We had bipartisan support for the House bill that basically said the Legislature should have a role in making these decisions because we represent the people, but this clearly has not occurred. We don’t want to see this proposal for RGGI move forward unless it is properly vetted in the Legislature.
National Attention to Governor
Environmental and energy policy analysts from outside Pennsylvania also have expressed concern that Wolf is overstepping his authority to impose policy changes, without legislative input, that will have significant and enduring consequences for state residents.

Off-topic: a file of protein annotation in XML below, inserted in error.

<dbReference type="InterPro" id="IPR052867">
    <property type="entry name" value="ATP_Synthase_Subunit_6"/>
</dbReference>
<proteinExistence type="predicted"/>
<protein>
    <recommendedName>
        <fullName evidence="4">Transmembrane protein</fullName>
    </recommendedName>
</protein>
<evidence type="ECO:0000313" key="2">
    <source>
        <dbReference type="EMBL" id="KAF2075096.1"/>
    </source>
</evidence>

“Joining the Regional Greenhouse Gas Initiative commits Pennsylvanians to paying higher electric rates in the future,” Myron Ebell, director of the Center for Energy and Environment at the Competitive Enterprise Institute, a Washington-based libertarian think tank, said in a recent public statement.
“For the governor to join RGGI when the people’s representatives in the state legislature are overwhelmingly opposed is irresponsible, and if it’s not illegal, it should be,” Ebell said.
James Taylor, president of The Heartland Institute, a free market think tank based in Illinois, is just as blunt.
“Nobody is above the law, not even a governor,” Taylor said in a prepared statement. “The Regional Greenhouse Gas Initiative would impose massive new taxes on Pennsylvania energy producers and consumers. Only the state Legislature—not the governor—has the legal authority to create and impose new taxes on Pennsylvanians.”